Serendipitously, a charming cafe was right next door with the best coffee and eggs I have ever tasted (their "Vienna Special") which I tried to enjoy through the increasing pain. I delved into my German app right away and armed myself with photos of phrases I needed to use with the rigid receptionist. Es is ein Notfall! Mir geht es schlechter! This all seemed rather commanding to me however. How do I explain in polite German that I needed assistance right away or I would get worse? By asking the couple next to me, who I wagered as Austrians, would know English pretty bloody well. They were a little stunned at my request but asked no questions, simply dutifully writing what I requested into my text box without pause. I thanked them in German and staggered back up to the receptionist. The photos of my phrases in tow, I started to read aloud in what could only have been terrible German as she quickly hushed me with flailing hands and asked in perfect English, "what is the matter?" I was a little uncomfortable relating my urethra issues in front of the whole waiting room so I stupidly pointed to my stomach and said it hurt. She raised an eyebrow and asked if I could be pregnant. I jumped at what I thought was my ticket in. "Yes! I could very well be pregnant!" I exclaimed. She shook her head. "In that case, we can't help you here. You have to go straight away to the hospital" she said matter of factly and returned to her paperwork. Nein, nein, nein! "Please", I stammered, "I know what I have, I just need antibiotics." She looked up at me with a disconcerting gleam in her eye. "Well if you know what you have, why do you need to see a doctor?" I was nonplussed for a second and then began to  surreptitiously stammer that I needed antibiotics and that I needed antibiotics for a UTI. She stood up. "You have what?" I whispered the cause of my distress again and she shook her head, confused. "We need a translator" she said and walked up to the American, who was still in his same seat in the open waiting room, heavily invested in his ipad. He ran up, happy to be of assistance. "So, what is the matter?" I averted my gaze. "I have a UTI." He blinked. "I have to look that up" he responded and turned back to his ipad. I have blocked out the German for UTI due to the incessant shouting that occurred right after he promptly (and quietly) informed the receptionist of my ill. "SHE HAS WHAT?" "SHE HAS (GERMAN PHRASE)?"( repeated three times, American simply nodding in embarrassment). "Hey Hilde, LOTS OF GERMAN WITH UTI SOMEWHERE IN THE MIDDLE" (across the room). They ensured that everyone in the waiting room and possibly the cafe next door knew what I had. Welcome to Vienna. But it got me to the doctor and to antibiotics in no time.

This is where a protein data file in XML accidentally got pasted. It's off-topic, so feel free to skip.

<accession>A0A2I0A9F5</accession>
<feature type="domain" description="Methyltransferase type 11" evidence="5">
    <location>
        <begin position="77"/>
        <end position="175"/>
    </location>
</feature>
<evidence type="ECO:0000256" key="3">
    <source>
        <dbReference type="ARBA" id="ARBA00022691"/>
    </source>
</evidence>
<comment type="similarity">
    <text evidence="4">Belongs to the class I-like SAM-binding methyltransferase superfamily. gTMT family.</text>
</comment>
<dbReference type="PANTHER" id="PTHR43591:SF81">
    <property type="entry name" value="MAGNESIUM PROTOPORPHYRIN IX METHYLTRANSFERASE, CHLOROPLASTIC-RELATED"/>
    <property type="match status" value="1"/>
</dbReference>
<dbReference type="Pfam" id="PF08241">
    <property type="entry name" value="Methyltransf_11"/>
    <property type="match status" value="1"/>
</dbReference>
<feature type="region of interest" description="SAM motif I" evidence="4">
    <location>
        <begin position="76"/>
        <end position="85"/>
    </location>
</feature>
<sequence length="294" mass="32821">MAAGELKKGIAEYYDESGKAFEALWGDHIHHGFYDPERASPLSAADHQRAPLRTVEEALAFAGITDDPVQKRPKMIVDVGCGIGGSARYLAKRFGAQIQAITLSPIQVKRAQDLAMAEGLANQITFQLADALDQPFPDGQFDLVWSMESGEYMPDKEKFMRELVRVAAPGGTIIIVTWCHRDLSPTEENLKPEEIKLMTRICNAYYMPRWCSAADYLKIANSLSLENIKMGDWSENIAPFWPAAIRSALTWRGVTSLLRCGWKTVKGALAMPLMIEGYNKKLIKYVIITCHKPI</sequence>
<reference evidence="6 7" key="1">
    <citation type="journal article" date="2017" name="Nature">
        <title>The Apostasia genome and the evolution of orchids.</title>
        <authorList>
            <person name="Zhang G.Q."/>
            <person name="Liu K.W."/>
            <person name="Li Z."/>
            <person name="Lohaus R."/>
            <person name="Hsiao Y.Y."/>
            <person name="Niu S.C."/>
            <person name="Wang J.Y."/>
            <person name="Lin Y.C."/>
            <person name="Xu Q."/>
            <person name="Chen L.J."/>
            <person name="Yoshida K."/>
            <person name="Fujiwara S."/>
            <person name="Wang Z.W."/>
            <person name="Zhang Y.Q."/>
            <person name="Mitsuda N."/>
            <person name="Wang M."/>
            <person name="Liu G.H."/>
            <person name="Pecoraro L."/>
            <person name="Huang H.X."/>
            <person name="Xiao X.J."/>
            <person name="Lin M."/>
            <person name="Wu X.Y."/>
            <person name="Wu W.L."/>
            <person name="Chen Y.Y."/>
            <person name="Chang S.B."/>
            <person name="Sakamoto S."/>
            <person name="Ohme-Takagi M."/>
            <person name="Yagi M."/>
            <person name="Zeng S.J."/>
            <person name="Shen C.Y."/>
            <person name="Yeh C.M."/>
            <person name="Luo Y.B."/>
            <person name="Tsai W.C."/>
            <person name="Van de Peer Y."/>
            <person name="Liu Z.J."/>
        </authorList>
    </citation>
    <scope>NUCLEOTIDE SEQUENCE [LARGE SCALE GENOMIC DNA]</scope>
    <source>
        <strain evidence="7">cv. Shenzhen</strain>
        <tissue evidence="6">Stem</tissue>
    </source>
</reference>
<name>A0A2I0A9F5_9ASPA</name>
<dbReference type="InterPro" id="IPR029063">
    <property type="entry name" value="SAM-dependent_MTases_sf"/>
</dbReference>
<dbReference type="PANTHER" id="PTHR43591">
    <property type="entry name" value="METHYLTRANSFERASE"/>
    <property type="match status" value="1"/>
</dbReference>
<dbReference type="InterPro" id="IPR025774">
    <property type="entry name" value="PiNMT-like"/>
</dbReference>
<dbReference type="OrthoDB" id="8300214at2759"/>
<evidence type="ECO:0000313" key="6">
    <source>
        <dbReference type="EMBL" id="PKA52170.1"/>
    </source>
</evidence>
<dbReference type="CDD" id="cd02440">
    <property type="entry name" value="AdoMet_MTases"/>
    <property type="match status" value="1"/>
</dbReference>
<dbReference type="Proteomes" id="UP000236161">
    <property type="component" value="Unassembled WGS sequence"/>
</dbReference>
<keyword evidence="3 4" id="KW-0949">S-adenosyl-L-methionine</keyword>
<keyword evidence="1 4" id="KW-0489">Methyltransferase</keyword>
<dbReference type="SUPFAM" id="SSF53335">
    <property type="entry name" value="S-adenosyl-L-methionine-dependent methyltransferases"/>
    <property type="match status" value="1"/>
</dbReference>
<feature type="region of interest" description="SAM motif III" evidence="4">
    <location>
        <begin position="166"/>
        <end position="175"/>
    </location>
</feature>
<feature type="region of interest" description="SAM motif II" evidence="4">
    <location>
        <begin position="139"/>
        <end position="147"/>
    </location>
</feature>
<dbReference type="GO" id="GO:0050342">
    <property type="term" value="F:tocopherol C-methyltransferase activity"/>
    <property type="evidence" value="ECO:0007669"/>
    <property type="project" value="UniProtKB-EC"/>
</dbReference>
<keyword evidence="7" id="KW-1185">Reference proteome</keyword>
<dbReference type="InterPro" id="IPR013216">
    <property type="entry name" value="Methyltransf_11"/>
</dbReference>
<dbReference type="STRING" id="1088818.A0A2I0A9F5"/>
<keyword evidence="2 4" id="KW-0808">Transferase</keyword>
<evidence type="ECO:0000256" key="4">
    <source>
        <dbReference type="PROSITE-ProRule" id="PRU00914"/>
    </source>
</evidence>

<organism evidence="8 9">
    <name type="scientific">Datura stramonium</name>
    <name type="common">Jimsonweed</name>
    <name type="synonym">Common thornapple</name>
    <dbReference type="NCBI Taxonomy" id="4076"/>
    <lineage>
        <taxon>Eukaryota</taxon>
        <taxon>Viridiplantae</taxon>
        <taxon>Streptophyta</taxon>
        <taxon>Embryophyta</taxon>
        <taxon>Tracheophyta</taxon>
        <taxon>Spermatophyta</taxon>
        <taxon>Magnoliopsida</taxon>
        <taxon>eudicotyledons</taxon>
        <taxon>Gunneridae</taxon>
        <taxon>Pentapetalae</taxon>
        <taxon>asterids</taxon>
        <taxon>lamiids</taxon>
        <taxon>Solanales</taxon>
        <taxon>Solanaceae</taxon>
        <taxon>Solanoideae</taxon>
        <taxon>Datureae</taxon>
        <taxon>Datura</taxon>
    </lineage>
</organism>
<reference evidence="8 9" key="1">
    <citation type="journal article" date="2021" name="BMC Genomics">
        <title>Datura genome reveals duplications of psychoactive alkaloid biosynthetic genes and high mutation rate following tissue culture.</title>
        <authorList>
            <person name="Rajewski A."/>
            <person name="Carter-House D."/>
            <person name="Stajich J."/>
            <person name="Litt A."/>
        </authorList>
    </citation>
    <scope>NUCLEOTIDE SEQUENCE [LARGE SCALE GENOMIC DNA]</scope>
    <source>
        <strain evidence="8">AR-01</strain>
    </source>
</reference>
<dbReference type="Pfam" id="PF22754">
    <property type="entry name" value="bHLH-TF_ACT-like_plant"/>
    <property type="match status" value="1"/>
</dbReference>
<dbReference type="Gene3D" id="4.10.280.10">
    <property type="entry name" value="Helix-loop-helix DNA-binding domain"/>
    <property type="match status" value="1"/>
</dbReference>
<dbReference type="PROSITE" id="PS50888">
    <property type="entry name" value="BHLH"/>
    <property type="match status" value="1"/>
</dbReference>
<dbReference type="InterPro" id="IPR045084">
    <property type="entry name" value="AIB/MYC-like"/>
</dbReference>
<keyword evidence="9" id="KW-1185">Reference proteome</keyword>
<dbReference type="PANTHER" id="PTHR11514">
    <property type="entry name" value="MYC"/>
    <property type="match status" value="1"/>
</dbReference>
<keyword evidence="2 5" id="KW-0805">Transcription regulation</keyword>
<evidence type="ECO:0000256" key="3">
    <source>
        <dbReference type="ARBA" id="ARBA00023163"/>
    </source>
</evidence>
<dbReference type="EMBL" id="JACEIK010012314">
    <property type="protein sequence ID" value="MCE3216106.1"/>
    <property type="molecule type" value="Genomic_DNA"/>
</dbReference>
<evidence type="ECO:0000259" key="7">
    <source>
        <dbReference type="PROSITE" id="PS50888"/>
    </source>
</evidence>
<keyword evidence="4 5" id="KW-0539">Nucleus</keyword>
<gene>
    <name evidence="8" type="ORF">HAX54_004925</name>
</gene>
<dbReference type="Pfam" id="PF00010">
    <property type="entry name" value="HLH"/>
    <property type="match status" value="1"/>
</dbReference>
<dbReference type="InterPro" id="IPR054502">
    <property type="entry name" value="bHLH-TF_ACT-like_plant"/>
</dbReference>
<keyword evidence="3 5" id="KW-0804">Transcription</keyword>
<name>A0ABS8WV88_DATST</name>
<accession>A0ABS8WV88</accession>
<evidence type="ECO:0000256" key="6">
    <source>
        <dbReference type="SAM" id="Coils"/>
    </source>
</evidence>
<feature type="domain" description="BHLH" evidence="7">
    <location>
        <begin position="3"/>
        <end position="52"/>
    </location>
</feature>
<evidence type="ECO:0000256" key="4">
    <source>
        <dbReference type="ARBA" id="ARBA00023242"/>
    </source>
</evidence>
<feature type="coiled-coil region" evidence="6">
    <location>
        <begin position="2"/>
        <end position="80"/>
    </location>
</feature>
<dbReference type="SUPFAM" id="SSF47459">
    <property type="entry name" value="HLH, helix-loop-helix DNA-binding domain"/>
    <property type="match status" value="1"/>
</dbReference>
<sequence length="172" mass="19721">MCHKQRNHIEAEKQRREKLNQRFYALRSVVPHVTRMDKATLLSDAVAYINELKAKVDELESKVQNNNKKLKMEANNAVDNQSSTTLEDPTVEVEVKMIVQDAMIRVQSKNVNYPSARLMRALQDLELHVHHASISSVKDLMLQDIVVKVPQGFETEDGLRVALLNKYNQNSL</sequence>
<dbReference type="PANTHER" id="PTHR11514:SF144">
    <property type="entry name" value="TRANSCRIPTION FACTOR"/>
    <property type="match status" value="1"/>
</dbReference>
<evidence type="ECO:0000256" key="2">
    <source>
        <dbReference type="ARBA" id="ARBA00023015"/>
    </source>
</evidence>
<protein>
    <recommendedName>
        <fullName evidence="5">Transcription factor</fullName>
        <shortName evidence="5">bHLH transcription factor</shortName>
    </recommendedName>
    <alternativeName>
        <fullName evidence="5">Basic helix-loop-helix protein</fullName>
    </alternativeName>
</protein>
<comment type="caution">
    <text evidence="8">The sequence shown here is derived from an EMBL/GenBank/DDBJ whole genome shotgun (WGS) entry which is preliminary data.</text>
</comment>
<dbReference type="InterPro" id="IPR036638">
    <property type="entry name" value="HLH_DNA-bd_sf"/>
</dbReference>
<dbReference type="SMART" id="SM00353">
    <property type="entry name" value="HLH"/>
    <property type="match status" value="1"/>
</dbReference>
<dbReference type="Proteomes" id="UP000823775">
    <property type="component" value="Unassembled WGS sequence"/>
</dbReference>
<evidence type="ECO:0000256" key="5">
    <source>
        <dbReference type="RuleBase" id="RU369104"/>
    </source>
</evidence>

After that burlesque, I went straight back to my militant after sex peeing and haven't had a UTI since. And our little one proved my friend wrong - sperm really do defy gravity.